Forget lions, tigers, and bears. Forget even our own famously aggressive species. When it comes to the art of war, it's army ants that will make you break into a cold sweat. Armored tough, with machete jaws, these masterful ﬁghters hack and dice prey vastly larger than themselves by acting in numbers beyond easy comprehension. Imagine hordes of spear-wielding humans at a wooly mammoth's feet. That’s the scale of army ant operations when they're attacking a tarantula or scorpion. Army ant colonies succeed at making tens of thousands such kills each day. Folklore to the contrary, their prowess does have limits. Their dragnets don't take down livestock or people (though some African species occasionally live up to that image).
I went to one of the best places to observe army ants in action, Barro Colorado, a six-square-mile island in a lake created by the Panama Canal and home to perhaps 50 colonies of Eciton burchellii, the most studied army ant in the world.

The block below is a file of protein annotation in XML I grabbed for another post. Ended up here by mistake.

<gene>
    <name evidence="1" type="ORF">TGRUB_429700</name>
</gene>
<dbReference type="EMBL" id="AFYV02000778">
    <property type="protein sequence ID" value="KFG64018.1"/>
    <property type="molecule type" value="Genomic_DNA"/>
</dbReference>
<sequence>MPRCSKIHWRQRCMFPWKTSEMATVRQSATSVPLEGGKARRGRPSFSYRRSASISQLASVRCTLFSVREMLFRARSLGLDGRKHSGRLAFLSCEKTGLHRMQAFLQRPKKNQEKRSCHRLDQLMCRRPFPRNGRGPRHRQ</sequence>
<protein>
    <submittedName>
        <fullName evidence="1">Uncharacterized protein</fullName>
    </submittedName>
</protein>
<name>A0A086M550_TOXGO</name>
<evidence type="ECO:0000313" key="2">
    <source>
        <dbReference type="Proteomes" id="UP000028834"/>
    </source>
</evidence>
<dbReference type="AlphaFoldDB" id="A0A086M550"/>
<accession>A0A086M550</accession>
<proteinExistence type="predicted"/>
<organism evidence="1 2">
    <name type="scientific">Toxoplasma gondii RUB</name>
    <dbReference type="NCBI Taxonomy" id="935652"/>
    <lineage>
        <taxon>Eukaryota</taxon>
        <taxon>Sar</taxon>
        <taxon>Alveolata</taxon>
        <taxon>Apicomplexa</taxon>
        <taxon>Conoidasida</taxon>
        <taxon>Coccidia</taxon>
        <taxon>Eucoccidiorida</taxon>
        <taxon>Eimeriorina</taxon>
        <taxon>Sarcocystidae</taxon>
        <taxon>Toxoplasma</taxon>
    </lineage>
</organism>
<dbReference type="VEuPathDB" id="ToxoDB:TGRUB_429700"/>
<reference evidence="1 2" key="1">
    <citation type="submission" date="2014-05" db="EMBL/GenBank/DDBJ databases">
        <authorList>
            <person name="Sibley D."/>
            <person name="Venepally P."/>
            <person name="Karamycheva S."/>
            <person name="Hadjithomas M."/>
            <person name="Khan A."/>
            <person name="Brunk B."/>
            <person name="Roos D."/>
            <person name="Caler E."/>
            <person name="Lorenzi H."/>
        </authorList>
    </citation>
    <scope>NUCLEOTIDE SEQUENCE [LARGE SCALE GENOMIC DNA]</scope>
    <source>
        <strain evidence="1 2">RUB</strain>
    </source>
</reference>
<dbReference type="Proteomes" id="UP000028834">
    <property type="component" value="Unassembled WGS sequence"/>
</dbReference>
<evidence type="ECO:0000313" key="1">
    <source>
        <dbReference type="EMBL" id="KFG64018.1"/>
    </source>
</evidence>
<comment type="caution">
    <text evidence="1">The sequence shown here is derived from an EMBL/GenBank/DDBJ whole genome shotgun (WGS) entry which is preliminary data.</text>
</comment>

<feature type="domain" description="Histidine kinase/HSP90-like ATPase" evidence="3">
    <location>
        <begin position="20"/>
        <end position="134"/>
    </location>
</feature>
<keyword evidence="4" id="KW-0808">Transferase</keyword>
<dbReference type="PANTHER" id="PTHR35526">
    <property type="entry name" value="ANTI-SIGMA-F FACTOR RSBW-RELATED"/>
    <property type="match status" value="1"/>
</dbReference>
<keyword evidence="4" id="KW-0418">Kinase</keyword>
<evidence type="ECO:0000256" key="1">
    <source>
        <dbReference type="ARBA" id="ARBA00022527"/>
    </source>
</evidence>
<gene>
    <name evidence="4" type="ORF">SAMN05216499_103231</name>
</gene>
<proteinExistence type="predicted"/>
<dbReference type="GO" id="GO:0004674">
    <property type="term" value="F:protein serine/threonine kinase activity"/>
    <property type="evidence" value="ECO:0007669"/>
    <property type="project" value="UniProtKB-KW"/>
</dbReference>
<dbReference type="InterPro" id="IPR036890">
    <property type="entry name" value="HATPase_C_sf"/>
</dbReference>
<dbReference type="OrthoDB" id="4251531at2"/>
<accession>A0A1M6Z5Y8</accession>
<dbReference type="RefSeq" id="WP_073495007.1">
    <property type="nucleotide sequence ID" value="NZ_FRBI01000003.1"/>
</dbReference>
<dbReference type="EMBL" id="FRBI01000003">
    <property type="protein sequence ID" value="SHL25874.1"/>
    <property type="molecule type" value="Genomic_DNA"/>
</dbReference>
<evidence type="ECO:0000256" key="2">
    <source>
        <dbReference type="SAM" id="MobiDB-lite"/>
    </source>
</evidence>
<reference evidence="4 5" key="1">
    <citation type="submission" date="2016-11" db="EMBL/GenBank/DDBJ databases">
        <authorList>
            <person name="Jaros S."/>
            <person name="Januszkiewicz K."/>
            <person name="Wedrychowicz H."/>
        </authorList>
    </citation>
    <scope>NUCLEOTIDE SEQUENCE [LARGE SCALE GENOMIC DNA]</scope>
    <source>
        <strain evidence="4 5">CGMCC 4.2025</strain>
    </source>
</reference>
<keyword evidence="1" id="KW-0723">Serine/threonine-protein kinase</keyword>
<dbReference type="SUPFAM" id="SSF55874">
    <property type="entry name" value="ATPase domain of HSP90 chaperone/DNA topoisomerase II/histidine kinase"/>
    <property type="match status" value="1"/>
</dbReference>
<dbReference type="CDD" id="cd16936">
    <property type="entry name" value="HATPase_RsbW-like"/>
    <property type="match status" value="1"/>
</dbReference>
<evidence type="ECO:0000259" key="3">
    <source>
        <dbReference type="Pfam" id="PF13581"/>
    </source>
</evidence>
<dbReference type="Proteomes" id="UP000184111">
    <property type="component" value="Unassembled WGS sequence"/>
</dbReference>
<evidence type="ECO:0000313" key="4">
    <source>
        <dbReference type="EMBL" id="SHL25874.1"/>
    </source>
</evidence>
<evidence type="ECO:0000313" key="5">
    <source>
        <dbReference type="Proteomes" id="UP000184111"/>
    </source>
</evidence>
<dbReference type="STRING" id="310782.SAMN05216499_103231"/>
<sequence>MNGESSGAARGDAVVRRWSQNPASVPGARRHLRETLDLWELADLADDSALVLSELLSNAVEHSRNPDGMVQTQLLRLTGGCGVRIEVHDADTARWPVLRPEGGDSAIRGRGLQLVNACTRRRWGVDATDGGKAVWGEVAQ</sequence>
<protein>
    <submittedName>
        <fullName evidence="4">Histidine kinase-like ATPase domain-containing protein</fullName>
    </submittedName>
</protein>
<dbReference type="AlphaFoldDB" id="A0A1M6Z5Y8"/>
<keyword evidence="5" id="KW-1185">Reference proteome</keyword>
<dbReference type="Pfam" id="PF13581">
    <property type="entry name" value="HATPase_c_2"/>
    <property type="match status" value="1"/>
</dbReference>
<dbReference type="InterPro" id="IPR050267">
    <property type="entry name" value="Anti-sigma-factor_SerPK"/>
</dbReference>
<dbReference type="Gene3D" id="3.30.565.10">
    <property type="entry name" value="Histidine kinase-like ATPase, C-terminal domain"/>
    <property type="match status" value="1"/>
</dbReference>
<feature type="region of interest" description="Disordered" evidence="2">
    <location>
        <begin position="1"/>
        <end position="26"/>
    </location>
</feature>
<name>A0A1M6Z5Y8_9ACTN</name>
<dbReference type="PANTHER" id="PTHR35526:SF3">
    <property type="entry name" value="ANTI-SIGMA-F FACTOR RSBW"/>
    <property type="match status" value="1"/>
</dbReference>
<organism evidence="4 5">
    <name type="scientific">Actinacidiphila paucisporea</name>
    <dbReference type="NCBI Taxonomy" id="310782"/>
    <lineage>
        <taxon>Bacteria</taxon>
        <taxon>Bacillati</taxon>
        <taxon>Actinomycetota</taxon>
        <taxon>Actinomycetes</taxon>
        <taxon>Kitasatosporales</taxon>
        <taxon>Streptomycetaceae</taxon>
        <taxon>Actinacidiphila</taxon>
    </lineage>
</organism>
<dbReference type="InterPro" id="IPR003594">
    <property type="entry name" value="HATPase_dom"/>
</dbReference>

The ways of E. burchellii helped give rise to the name army ant. Their colonies are huge, ranging from 300,000 to 700,000. They are mobile, moving from nest site to nest site. Though not all army ant species share these characteristics, there's one hallmark they have in common: a shock-and-awe hunting strategy. Other ants search for food individually, sometimes using scouts. Army ants set out en masse. Being blind, they can't see what's ahead of them, but moving in such numbers they easily overwhelm their prey. For E. burchellii that's usually non-army ants and large arthropods. They can also kill, but don't eat, lizards, snakes, and frogs that fail to get out of the way. Their attack formation is called a swarm raid. As many as 200,000 ants leave the nest in a swarm that broadens into a fan as wide as 15 yards. Specialized birds follow the raiders, picking off prey as it scatters in vain attempt to survive.